Garlic contains toxic compounds called thiosulfates, which cause oxidative damage to red blood cells in dogs leading to a condition called hemolytic anemia.
The best part of waking up may be (Insert Coffee Brand Here) in your cup, but the worst part of coming home after a long day of work is seeing your partner, getting what you expect to be a minty-fresh smooch, and instead getting a mouth full of steaming garlic.
Garlic breath just may be what armpits taste like. It's not fun for anyone involved. Garlic, the food, though, is one of the more flavorful and healthy spices on Earth - for humans, that is. For dogs, it's an entirely different story.
Is Garlic Safe For Dogs?
Dogs will eat just about anything. Don't believe me? Drop a tablespoon of ginger on the ground, or a dollop of coconut oil, heck, throw some reishi mushrooms across the room - Fido will come running.
With that said, if you are chopping up some eye-squinting, sweat-inducing clove of garlic, keep your dog away from the kitchen.
Garlic is highly toxic to dogs and should not be given to them.
What Is Garlic?
Allium sativum, better known as garlic, is technically an onion! Specifically within the onion genus, Allium. It is a close relative to the leek, chive, and shallot.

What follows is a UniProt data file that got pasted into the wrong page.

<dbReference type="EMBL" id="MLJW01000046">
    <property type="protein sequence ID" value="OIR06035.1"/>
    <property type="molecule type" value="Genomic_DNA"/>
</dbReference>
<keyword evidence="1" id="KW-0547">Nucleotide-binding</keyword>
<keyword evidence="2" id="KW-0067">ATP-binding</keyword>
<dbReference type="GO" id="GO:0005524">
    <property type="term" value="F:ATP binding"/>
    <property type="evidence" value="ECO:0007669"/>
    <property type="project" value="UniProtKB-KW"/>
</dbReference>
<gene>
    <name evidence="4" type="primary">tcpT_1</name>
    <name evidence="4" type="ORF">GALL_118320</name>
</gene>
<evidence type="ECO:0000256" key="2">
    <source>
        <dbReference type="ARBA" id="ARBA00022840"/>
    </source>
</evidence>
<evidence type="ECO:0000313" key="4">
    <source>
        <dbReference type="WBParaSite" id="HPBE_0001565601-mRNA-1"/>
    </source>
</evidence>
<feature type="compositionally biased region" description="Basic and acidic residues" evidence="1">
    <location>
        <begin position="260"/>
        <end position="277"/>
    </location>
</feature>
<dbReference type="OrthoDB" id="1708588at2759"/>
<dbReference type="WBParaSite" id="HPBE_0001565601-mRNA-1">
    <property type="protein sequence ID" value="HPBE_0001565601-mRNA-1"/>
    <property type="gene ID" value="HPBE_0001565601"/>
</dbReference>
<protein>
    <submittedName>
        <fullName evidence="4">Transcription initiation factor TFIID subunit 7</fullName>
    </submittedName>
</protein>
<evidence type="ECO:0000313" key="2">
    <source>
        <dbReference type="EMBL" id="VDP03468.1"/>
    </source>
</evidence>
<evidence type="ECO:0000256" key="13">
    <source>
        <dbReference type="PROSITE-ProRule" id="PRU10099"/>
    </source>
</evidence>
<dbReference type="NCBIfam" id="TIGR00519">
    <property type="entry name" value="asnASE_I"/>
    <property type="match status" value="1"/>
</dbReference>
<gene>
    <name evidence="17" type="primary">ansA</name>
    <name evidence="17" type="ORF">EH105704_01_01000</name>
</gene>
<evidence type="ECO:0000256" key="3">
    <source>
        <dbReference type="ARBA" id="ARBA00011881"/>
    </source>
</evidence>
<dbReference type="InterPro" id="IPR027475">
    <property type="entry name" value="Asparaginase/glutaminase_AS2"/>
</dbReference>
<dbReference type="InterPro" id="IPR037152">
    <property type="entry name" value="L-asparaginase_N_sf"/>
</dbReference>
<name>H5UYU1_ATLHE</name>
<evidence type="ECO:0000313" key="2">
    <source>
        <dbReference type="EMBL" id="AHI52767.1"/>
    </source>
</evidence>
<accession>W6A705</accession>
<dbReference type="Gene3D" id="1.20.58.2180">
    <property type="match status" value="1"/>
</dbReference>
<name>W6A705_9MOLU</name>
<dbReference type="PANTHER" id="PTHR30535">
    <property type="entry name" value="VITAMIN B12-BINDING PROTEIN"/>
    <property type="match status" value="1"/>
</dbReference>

The garlic plant we have all come to love and hate is native to the Middle East and Central Asia. Garlic has been used for cooking in almost every prominent culture and certain groups for thousands of years. Beyond cooking, many people have used and still use fresh garlic for its medicinal benefits.
Is garlic a vegetable? Is it an herb? A spice? If you answered yes to any or all of them - you would be correct!
Why Is Garlic Bad For Dogs?
Garlic possesses some amazing compounds for the prolonged wellness of your pooch, including Vitamin A, Vitamin C, manganese, magnesium, inulin, amino acids, and germanium, leading some to believe that the health benefits of garlic make it a fitting supplement. But with well-balanced dog food, your pup should not need extra supplementation of these vitamins and minerals.
And garlic, like all members of the Allium family, contains toxic compounds called thiosulfates, which cause oxidative damage to red blood cells leading to a condition called hemolytic anemia.
This can be incredibly dangerous for your pup because as these compounds destroy red blood cells, the cells die and form clumps, called Heinz bodies. Their canine immune systems register these clumps as foreign invaders and set out to destroy them faster than their bodies can produce more. What's worse, your dog's body lacks the enzymes to break these blood clot creating compounds down so they can actually build up in their system.